RSTS processor identification
bobsmithofd at gmail.com
Fri Mar 5 13:43:36 CST 2021
very nice! thans!! better than reading all the manuals and trying to
figure out the code!!
Stay well Paul!!
On Fri, Mar 5, 2021 at 1:38 PM Paul Koning via cctalk
<cctalk at classiccmp.org> wrote:
> I was just asked some questions about how RSTS identifies your processor type. Since that topic might be of broader interest I figured I'd do some code reading and summarize the logic.
> In the RSTS initialization code (INIT.SYS), the first step is to identify what your hardware looks like. That is a combination of CPU type, bus type, memory layout, and peripheral configuration lookup. They aren't strictly separated into sequential blocks for those four activities, though naturally you'd want to know the bus type before you start looking for I/O devices on that bus.
> What I describe here is in RSTS/E V10.1. The general idea of scanning the hardware was introduced in V6B, and I believe is basically the same from that time onward apart from the addition of support for more hardware types. Prior to V6B, the assumption was that you had the hardware you specified during SYSGEN, neither more nor less.
> Here is an outline (not all the details) of the hardware scan flow:
> 1. If word 0 of the boot block contains a zero, this is a Pro (CT bus); otherwise it isn't.
> 2. Make sure the MMU exist; if not, halt.
> 3. Check the CPU type (MFPT instruction). If it's an F-11, see if 177570 exist. If yes, 11/24 (Unibus); if no, 11/23 (Qbus). If it's a J-11, read the board type register at 177750 and use the bus type bit to distinguish Qbus from Unibus.
> 4. Check that there is a clock, and if possible determine the power line frequency.
> 5. Check if there is a CPU cache, and whether there is a cache error address register.
> 6. If Qbus, check whether there is memory above the 18 bit range.
> 7. Check that there is at least 96kW of memory (but the message says that 124kW is required -- the actual check value was apparently overlooked and not updated).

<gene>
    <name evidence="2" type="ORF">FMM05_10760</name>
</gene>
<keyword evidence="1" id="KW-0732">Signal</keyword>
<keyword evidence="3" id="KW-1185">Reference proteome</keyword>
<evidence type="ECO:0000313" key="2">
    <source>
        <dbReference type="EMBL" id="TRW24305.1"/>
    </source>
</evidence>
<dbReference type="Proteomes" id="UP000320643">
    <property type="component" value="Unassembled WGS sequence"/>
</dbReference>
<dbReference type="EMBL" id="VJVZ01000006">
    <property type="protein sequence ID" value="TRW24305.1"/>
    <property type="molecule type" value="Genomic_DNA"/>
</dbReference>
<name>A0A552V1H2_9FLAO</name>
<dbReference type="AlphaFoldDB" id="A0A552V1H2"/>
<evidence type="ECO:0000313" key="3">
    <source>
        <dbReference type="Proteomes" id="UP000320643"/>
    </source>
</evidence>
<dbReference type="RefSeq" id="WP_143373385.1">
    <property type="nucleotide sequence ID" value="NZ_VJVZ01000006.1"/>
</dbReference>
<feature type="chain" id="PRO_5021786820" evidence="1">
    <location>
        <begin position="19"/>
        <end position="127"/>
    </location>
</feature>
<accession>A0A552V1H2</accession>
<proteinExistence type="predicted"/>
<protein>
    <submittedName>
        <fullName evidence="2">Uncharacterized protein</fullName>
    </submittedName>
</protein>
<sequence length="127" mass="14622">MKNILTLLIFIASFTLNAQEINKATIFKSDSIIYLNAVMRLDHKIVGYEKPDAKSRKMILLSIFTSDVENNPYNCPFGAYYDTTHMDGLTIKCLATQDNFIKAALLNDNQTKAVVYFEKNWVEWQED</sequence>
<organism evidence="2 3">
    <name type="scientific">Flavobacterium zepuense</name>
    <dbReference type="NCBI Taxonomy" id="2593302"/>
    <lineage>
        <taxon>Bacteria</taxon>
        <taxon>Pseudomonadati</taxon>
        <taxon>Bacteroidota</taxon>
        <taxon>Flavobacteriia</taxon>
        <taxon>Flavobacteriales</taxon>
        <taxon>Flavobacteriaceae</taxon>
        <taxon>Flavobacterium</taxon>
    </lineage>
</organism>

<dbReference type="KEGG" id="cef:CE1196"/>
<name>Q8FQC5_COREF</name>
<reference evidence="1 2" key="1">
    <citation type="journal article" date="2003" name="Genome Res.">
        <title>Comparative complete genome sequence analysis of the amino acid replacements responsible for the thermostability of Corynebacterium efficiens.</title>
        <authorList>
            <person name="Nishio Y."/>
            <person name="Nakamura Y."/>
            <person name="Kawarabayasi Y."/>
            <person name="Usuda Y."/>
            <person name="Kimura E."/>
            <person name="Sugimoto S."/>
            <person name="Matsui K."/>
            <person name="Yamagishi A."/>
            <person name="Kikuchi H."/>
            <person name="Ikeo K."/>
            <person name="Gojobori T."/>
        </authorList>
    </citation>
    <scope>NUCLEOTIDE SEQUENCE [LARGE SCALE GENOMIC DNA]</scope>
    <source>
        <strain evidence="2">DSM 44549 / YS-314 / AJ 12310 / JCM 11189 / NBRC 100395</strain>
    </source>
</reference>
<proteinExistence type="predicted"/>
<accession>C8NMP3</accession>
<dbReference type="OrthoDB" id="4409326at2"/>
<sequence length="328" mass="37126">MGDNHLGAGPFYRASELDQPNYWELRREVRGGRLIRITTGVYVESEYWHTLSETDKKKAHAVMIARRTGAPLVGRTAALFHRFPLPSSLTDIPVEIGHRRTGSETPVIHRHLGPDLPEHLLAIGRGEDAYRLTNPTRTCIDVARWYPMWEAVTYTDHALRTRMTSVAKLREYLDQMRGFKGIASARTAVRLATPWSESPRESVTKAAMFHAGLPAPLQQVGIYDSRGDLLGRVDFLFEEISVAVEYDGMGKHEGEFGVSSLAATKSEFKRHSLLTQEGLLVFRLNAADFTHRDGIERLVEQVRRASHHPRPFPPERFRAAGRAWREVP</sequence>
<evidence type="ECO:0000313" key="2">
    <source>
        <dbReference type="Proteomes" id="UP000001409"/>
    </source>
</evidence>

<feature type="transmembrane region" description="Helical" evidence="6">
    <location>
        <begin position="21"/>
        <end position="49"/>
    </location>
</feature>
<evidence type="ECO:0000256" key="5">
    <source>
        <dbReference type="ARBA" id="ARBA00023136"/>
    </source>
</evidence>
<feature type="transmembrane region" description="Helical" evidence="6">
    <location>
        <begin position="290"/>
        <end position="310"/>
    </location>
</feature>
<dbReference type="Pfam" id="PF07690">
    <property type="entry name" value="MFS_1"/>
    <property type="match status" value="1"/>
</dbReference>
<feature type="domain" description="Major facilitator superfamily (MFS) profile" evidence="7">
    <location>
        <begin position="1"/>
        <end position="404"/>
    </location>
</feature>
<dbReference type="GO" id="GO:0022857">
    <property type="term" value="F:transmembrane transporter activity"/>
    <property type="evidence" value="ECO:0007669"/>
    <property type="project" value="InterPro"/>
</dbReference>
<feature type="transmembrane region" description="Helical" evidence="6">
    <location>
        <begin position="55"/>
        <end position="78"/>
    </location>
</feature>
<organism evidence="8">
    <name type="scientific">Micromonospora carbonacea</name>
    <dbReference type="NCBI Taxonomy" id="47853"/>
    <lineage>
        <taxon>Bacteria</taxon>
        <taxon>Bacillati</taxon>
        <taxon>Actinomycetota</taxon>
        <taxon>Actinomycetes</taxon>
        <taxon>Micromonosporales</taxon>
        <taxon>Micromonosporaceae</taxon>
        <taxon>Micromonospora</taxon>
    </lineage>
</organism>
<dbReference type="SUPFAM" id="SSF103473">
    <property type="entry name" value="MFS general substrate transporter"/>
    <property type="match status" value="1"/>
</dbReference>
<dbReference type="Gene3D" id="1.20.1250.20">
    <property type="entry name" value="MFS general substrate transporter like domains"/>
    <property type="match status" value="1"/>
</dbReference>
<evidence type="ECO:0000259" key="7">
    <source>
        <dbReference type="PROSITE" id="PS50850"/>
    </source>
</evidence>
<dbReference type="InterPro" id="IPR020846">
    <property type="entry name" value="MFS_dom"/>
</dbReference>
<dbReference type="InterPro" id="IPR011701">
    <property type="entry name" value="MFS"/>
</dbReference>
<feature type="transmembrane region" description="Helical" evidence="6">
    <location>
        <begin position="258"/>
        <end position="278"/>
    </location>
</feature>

> 8. Check CPU features: EIS (required), FPP, FIS, switch register, display register, MED, two register sets, system ID register, CIS, Data space.
> 9. If Unibus, check for UMR.
> 10. Find where memory is. This is done by looking at every 1kW address to see if it answers. So unlike some other operating systems, RSTS will keep looking if it finds a hole in memory. The kernel needs to be at 0 and contiguous, but holes above that are not a problem.
> 11. Scan the I/O bus for peripherals. This uses the fixed addresses and float rules for Unibus/Qbus (either, the code doesn't care) or the slot use bits and device type register codes for the Pro.
> 12. Find the vectors, which for almost every device is done by making it interrupt.
> 13. Identify specific device models if we care, like RL01 vs. RL02, Massbus disk type, DMC/DMR/DMP, etc.
> 14. Find which of these devices we were booted from.
> That's about it. Once you get past that point the INIT prompt appears and you can ask what INIT found with "HARDWARE LIST".
> Incidentally, RSTS doesn't try to identify the exact CPU type you have. Instead, it cares about features or distinctions that affect the code. In a number of cases it does report the type -- if MFPT works then "hardware list" will report that information. But for older CPUs, it doesn't say explicitly, though you can deduce it to some extent. If no type is given but there is cache and more than 128 kW of memory, it's an 11/70. If MED is available, it's an 11/60. If it has FIS, it can only be an 11/40. Etc...
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